Novel software development approaches are embracing abstraction and automation techniques. It is claimed that abstraction and automation techniques increase the productivity, improve the reusability and lower the complexity of the projects. In this study we address these new frontiers of software development by investigating on one novel proposal, namely the Ball. The Ball is an information ecosystem for authorised information containing web content, digital content as well as service development and integration. It is claimed to improve the reusability, productivity and security of software development while lowering the complexity. While improving the software developer’s productivity it should produce smaller and more reasonable software systems, leading to a better reusability and a shorter learning phase for new developers. Up to now there exists no evidence to support these claims. In this study we analyse the Ball ecosystem from multiple perspectives. We compare it to related approaches in order to find its advantages and disadvantages. In order to provide empirical data we replicated a study where a mobile information system was developed using three different technologies. The results of this study show that the Ball ecosystem has the potential to improve the productivity of software development. However, it still needs further development and improvements before being competitive with traditional ways of developing software.
A professor at a "research" university is expected to contribute to Research, Teaching, and Service. Tenure and promotions are supposed to rest on sufficient contributions in all these areas. Traditionally, they have been separate spheres of activity, but the online media are changing rapidly, and we think will have the ultimate effect of leading to an alignment-a "syzygy'-of this trinity into a single integrated and global fabric of scientific communication and education. This will be a fine advancement for science and scholarship, but administrators and reviewers will have to adapt to this changing reality by learning new ways to assess impact when making funding and professional advancement decisions.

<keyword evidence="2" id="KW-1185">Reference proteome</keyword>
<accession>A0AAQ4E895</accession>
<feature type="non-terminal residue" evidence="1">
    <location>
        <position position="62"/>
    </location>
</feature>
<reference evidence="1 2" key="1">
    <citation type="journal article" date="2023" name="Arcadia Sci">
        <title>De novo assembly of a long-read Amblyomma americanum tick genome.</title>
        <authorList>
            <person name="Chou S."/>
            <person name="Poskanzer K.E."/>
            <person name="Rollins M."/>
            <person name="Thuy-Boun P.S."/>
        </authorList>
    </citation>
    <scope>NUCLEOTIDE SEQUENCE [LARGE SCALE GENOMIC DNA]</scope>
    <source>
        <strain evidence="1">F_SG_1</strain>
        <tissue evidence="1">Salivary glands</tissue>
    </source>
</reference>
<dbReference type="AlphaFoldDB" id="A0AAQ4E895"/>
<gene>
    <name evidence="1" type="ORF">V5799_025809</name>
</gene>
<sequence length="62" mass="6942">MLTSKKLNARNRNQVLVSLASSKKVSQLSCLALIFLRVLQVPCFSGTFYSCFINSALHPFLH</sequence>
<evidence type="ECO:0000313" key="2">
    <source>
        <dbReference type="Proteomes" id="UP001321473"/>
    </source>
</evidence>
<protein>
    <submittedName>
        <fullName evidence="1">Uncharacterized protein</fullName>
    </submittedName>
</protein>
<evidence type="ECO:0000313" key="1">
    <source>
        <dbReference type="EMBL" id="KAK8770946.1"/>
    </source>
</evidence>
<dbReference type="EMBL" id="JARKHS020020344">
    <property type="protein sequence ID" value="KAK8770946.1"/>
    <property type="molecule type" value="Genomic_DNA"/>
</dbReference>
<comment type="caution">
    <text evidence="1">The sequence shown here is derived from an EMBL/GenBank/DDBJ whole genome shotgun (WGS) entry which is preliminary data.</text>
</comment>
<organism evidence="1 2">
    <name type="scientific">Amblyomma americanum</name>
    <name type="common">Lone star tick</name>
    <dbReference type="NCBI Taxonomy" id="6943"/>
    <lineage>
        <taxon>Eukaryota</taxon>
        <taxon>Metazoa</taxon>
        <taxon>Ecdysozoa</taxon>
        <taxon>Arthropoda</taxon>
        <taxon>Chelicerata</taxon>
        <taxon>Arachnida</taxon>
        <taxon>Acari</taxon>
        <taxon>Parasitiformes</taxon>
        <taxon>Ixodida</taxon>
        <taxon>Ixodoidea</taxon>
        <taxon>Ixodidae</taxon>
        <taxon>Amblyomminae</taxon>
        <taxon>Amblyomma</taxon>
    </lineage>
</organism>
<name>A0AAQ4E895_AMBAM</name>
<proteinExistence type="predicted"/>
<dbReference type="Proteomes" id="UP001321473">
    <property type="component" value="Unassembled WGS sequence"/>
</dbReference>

Medical students and residents often seek advice on a variety of topics from more senior physicians. Herein, I share the collected wisdom of 40 practicing physicians on topics of general interest to undergraduate and graduate medical trainees. Much of this advice is applicable to physicians already in practice.
The phytoconstituent echitamine isolated from stem bark of Alstonia scholaris was subjected for in vitro cataract prevention study on glucose induced cataract model. Goat lenses were incubated with test drugs in different concentrations at room temperature for 72 h. Biochemical parameters studied in the lens were electrolytes Na⁺, K+ and Na⁺-K⁺-ATPase activity. Cataractous lens treated with drug shown lower Na⁺, higher K⁺ and higher Na⁺-K⁺-ATPase activity. Lens treated with echitamine prevented formation and progress of cataract induced by glucose. Keywords; Cataract, Echitamine, Alstonia Scholaris
Top-cited authors
Emil O. W. Kirkegaard
  • Ulster Institute for Social Research
Teresa Man-Yee Chan
  • McMaster University
Brent Thoma
  • University of Saskatchewan
Michelle Lin
  • University of California, San Francisco
Davide Piffer
  • Ulster Institute for Social Research